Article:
It’s an interesting outside perspective on the business of beauty, given that there’s so much emphasis on e-commerce today. But there certainly has been an increase of brick-of-mortar shops recently. Even online brands like Credo have opened stores with doors. And now Kylie Jenner is reportedly shopping for real estate where she’ll open her first beauty boutique.
As Donna Mitchell reports for The National Real Estate Investor online, “the beauty category is good for retail business and retail real estate.”
Mitchell opens her report with a quick JC Penny case study. It’s been 10 years now that Sephora shops have been nested in the department store. Penny’s is opening a new store in a California shopping mall and in November that location will add a Sephora: “It means expansion in one of the few retail categories that post consistent sales increases through bricks-and-mortar locations, and it exploits an important competitive advantage over Amazon.com,” writes Mitchell.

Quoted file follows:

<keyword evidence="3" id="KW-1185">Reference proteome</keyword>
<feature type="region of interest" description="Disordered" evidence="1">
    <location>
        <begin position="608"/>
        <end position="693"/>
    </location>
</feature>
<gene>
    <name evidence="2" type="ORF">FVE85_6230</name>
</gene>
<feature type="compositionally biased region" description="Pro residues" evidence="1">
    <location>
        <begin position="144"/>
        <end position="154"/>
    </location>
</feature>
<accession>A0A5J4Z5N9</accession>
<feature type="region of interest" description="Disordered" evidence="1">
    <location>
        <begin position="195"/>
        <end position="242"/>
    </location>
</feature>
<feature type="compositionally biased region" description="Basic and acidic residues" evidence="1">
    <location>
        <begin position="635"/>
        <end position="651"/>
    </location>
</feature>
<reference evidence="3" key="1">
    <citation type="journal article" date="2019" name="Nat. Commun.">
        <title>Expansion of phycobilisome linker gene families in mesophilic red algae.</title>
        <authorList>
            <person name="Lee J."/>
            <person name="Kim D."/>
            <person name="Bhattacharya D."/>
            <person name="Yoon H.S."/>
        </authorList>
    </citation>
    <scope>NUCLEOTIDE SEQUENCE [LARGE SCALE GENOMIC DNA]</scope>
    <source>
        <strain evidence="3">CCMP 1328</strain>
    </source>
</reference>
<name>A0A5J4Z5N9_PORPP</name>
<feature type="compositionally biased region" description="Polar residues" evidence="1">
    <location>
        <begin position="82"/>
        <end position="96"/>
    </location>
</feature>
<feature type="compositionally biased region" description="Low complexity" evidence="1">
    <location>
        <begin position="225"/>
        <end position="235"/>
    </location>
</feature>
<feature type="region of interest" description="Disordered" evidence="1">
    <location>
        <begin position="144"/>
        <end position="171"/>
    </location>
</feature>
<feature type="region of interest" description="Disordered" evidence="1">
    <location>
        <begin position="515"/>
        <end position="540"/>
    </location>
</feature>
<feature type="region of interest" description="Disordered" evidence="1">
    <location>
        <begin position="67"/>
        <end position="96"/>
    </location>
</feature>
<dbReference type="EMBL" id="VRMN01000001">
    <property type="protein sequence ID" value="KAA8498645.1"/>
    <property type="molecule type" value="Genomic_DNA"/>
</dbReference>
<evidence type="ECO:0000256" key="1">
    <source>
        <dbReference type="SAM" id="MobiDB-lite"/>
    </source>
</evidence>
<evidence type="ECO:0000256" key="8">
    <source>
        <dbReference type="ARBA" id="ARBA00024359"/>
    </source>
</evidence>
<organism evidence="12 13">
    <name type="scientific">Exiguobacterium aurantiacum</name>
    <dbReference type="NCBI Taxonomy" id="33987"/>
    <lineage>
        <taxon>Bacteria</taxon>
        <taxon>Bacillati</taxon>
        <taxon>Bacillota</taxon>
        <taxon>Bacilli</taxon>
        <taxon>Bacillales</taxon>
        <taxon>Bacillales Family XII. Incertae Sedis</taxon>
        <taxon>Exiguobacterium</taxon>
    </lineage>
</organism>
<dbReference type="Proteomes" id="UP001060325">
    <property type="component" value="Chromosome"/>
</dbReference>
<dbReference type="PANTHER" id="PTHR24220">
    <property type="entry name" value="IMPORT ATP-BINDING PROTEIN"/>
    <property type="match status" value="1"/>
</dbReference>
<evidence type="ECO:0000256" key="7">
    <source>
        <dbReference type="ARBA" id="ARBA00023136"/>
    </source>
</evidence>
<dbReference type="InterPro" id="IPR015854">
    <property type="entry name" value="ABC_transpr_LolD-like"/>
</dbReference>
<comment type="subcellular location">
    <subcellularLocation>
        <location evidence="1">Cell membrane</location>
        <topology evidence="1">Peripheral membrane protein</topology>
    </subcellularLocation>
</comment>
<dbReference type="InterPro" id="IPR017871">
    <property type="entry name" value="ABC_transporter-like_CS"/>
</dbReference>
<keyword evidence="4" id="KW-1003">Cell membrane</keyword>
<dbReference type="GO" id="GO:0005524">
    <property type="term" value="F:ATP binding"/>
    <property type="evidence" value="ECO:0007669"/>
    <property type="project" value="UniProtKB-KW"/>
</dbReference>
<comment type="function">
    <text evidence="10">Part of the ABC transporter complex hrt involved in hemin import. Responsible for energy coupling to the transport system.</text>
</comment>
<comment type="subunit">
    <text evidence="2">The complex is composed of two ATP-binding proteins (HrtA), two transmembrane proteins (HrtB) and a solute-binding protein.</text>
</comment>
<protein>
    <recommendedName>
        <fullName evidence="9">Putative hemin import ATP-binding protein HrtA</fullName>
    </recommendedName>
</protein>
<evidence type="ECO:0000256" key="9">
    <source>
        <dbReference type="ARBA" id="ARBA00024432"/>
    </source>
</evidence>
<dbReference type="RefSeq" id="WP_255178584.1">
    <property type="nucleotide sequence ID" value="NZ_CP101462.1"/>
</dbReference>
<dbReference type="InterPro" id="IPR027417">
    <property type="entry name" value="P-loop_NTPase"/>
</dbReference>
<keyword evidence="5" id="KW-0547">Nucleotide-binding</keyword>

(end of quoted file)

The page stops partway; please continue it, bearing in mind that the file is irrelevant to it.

Big-box stores get a traffic boost from beauty too. This is due in part to the rise of experiential retail in the beauty space.
“Changes in the beauty industry have bolstered the growth of chains like Sephora and Ulta, and transformed the beauty aisles in drug stores,” affirms Mitchell. "Even big-box retailers like Target employ beauty consultants to answer customer questions and advise on purchasing decisions,” she says.
L’Oréal products, in particular, were singled out for the consumer spending they generate. According to Mitchell, that’s partly because the company helps retailers merchandise in an effective way.
“To enhance relationships with retailers, L’Oreal would launch exclusive products though a channel for a period of time,” Erin Lash, an analyst with Morningstar, tells Mitchell. “It creates excitement and drives traffic to the store.”
Get a bit more insight into the commercial real estate industry’s take on beauty here.